Chénier said the war with Russia has ironically given Ukrainian President Volodomyr Zelenskyy credibility as a promoter of democracy. According to Chénier, the president himself was becoming more dictatorial before the war, and increasingly persecuting political opponents and encroaching on freedom of the press. The Russian invasion has compelled him to defend freedom. 

“It made him become the president he always should have been,” Chénier remarked. 

Chénier believes Russian President Vladimir Putin is using the false accusation of Ukraine being full of Nazis as a propaganda ruse to stoke support, based on the great reverence Russians have toward the Soviet Union’s fight against the Nazis in World War II. 

“They’re just inventing one lie after another lie,” Chénier said. 

Dmytro Gordiienko has been in Canada for three years and works as a mechanical engineer on a dairy farm in St-Eugène. He described Putin as “greedy,” and “afraid.” He believes the Russian invasion was partly driven by resentment towards Ukraine having a better standard of living and economy than many Russians have. 

Gordiienko’s mother was able to leave her home and get out of Ukraine. She is presently in Sofia, the capital of Bulgaria.  

“I asked her to leave,” he said. 

However, Gordiienko’s father remained in Ukraine. 

Gordiienko spoke of the effect propaganda has on Russians. He said false information the Russian government presents as facts to its citizens include that Ukraine does not really exist and the whole idea of it was created by the United States. 

Families getting settled 

Meanwhile, two families from Ukraine have arrived in the area. Andrii Chornokulskyi and his family are settling into a home in Vankleek Hill provided for them by the Vankleek Hill Baptist Church.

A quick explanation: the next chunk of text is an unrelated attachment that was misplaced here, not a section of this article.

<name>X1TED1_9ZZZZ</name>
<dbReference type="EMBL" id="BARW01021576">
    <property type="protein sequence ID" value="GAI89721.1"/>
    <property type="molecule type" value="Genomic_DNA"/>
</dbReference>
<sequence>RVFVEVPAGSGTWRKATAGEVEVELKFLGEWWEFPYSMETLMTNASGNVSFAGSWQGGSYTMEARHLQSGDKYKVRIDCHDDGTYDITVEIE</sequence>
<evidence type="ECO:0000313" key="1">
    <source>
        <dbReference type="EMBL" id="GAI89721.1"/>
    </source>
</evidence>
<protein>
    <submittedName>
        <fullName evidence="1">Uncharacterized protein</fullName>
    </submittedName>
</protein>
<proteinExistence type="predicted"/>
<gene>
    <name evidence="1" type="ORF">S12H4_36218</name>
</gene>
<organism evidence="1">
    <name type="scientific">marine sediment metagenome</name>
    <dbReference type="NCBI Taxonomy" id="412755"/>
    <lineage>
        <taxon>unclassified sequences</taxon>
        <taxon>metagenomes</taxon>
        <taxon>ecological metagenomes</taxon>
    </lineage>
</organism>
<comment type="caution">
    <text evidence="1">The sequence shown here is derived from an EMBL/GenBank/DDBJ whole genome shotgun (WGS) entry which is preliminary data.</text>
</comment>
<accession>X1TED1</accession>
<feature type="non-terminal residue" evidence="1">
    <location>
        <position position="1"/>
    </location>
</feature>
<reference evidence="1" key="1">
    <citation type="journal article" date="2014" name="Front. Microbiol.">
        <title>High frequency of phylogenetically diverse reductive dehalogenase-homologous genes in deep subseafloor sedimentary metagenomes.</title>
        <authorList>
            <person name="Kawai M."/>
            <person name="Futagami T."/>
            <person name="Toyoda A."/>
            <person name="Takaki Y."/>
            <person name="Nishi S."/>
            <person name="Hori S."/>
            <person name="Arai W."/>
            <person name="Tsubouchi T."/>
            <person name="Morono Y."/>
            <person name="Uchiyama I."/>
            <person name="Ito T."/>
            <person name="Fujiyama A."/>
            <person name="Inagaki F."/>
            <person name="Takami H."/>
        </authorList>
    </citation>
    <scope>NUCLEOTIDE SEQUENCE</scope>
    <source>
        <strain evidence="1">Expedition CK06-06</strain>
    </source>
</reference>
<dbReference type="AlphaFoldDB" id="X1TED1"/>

“For us, it’s really a blessing,” Chornokulskyi said. 

His family is from Odesa, one of Ukraine’s larger cities. Since arriving in Vankleek Hill Chornokulskyi has learned what a garage sale is and enjoyed checking out Trash and Treasure.  

“I like the town,” he said. 

The family left Ukraine by going to Moldova, and then Romania before traveling to Canada. 

Bery Medika, his wife, Daria Zhuk, and their son Ryan are now living in Hawkesbury. Medika is originally from Angola in Africa but met his wife when he was studying finance in Kyiv. They left Ukraine on February 24 and managed to travel to Poland by train. 

Medika said they are trying to adapt to a new life. 

“It’s a new experience for us,” he said. 

During the Together for Ukraine event at the Arbor Gallery, art by local artists and students from area French-language Catholic schools showing support for Ukraine was on display. 

Andrii Chornokulskyi, middle, and his family have recently left Ukraine and have settled in Vankleek Hill with the help of the Vankleek Hill Baptist Church. At Chornokulskyi’s left are Daniel Lalonde, and at the right is Sylvain Grenier, both of the church congregation. Photo: James Morgan